Gary prides himself on his superior products and reputable customer service, which is evidenced by products lasting over twenty years and repeat customers. “Sound Shade & Shutter products have truly been a life saver for us,” says customer Jean Muller. “We had a neighbor’s tree come down on our master bedroom in the middle of the night. The roll shutter protected us as it would have broken through our door and on top of us. The sturdy roll shutter simply got a small crease in it and still functions to this day. However, the most impressive thing is how Gary goes above and beyond with his customers. When he came out recently, he realized some starlings had made a nest above the roll shutters and made a humongous mess. Those starlings were persistent but Gary’s follow up was even better. It is a rare company that has that kind of follow up and service.”
Sound Shade & Shutter is a full service company offering sales, maintenance and repair and an authorized Talius and ABC Sun Control representative. To learn more about their innovative sun solutions and security products visit their website. Contact Gary at 360-742-3600 or email@example.com.
Photos by Shanna Paxton Photography
It was a beautiful morning on Sunday, May 17 for the 34th annual Capital City Marathon. The route includes a full marathon, half marathon, 5 miler and a kids dash. For more information on all the community groups that made this event possible, click here. The next race is slated for Sunday, May 22, 2016.
By Gail Wood
Even walking to the mailbox from her kitchen hurt. That’s because Shannon had rheumatoid arthritis. But nobody knew – not even her doctors.
“It took a while to diagnosis it,” Shannon said.
Her legs ached. Her feet ached. Her hips ached.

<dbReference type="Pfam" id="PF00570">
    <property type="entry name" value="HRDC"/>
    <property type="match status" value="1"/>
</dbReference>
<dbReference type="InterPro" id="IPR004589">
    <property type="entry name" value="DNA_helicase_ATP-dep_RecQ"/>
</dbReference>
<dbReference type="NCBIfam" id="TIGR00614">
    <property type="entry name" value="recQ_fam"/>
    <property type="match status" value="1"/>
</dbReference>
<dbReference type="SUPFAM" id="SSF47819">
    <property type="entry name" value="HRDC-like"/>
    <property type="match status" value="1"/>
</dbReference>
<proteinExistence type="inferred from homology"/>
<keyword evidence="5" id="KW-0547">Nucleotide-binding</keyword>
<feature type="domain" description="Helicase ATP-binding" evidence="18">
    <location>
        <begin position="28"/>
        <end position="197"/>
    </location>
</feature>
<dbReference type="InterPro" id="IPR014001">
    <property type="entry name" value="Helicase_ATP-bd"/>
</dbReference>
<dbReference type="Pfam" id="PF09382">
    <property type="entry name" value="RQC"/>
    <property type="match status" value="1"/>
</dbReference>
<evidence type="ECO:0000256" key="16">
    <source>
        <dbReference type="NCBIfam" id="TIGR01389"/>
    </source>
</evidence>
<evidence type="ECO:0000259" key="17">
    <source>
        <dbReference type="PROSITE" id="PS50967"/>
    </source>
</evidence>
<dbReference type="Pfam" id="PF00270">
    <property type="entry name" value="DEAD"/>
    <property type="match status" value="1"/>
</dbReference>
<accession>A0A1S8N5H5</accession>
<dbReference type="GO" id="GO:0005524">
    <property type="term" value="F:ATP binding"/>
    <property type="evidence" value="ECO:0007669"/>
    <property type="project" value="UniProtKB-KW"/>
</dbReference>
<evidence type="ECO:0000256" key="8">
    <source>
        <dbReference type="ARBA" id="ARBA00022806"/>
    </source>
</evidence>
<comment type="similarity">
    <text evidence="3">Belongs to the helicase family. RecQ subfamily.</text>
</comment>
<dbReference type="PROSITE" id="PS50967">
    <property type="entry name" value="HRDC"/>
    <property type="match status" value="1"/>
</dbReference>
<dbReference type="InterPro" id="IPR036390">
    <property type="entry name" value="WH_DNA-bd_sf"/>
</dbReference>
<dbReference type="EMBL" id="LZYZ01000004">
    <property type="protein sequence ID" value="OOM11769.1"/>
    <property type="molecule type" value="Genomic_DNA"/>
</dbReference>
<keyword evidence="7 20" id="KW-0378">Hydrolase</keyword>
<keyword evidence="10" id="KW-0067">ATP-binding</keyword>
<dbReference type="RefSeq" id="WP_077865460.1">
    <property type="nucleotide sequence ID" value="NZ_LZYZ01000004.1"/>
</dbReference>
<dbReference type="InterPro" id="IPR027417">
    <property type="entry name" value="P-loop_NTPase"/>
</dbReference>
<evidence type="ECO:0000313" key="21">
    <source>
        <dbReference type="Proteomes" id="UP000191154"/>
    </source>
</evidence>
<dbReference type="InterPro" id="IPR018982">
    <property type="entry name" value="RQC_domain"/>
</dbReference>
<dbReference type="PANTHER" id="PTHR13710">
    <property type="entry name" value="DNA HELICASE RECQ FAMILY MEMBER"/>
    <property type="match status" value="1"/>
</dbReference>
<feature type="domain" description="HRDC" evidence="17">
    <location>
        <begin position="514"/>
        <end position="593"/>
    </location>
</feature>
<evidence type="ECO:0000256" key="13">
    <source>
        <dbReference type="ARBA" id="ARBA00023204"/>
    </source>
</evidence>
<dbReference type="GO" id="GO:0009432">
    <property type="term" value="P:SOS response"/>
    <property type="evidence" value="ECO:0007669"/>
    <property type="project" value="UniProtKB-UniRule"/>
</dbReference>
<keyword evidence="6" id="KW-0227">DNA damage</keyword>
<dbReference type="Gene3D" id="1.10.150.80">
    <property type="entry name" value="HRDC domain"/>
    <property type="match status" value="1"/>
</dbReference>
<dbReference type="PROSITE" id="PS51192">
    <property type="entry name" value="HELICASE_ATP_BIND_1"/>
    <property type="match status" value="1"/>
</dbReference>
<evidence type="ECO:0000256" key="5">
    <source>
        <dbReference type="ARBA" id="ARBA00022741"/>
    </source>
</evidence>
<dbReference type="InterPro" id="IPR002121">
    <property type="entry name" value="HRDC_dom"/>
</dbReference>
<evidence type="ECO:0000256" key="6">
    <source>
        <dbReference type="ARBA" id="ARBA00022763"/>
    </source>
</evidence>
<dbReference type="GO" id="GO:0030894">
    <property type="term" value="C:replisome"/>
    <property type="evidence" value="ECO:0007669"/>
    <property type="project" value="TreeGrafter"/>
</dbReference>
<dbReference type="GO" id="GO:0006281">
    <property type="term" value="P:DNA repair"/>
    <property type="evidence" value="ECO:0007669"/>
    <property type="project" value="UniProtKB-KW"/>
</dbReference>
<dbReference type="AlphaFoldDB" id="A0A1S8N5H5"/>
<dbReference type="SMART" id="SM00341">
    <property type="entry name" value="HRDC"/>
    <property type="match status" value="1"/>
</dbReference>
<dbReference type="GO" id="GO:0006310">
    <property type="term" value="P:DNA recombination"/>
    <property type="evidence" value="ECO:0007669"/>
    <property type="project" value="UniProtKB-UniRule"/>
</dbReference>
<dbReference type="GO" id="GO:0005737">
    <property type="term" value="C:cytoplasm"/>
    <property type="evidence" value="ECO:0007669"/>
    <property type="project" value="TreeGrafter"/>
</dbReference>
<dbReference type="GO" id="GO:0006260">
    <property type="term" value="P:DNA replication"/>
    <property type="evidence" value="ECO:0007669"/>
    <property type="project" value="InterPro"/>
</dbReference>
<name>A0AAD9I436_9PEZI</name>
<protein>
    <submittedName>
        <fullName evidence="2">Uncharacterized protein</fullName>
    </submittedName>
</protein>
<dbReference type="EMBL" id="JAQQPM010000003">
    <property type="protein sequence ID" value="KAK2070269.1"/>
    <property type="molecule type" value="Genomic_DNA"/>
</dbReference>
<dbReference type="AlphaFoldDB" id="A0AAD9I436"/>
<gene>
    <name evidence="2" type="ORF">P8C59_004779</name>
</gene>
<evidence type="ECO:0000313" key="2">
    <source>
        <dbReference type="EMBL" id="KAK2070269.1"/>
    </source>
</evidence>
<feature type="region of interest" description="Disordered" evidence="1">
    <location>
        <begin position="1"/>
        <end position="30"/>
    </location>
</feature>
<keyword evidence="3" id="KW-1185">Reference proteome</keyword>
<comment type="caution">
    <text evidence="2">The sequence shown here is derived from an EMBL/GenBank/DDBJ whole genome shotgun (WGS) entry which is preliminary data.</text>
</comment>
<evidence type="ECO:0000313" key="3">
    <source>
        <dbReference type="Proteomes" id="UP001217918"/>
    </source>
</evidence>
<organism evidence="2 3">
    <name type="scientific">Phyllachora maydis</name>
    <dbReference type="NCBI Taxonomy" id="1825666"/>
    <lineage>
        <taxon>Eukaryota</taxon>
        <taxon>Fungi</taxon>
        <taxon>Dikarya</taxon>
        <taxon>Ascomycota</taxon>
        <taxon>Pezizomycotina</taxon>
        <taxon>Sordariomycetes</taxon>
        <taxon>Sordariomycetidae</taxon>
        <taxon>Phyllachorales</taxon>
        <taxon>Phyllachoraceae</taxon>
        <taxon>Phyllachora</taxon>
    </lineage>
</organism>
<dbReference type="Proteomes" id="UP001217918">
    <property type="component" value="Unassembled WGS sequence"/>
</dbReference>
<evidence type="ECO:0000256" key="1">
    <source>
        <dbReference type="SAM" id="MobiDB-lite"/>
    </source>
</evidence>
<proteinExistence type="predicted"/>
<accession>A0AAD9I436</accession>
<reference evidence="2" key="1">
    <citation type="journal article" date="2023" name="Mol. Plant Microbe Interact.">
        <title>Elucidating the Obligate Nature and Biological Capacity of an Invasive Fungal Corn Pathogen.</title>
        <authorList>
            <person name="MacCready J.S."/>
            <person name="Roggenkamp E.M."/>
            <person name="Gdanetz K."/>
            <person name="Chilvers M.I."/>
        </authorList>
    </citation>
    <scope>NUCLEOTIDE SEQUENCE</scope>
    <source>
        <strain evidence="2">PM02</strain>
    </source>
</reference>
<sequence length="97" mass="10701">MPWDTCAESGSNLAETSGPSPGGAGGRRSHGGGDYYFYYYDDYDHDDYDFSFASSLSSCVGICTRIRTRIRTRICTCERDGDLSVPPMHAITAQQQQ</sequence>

“The biggest thing is I couldn’t bend very well,” Shannon said, which meant even sitting hurt. This was a major problem because as a mother of three Olympia High School sons involved in sports, she was going to games and cheering on the sidelines.
“Sitting at a stadium, a cold stadium, would be just like torture,” Shannon said.
She’d often take a folding chair with her to her sons’ sporting events. She couldn’t stand for very long.
“I just felt old in my young body,” said Shannon, a 1990 graduate from Clover Park High School.
The throbbing pain was the worst when she slept, or at least tried to sleep, robbing her of rest. When morning came, Shannon would still be tired from a night of fitful sleep.
“That made the day time just miserable because I couldn’t sleep at the night time at all,” Shannon said. “It was just so uncomfortable.”
Shannon’s best/worst day came seven years ago when her doctor told her she had rheumatoid arthritis. She finally had a “why” to her pain. And, more importantly, she had a cure, medicine to take away the pain. Once a week, Shannon gives herself a shot of Enbrel.
For years, Shannon struggled with the pain. Before going to bed she’d take sleeping pills, anti-inflammatory bills and pain pills.
“I’d take this giant handful of pills, not knowing what’s going to help or if any of it would help,” Shannon said. “But honestly I’d be taking them and hoping I’d wake up in the morning because there was so many I was taking.”
But she was still miserable. When she began taking Enbrel about three years ago, Shannon suddenly had her life back. She was able to move pain free. And once Shannon could move she hasn’t stopped.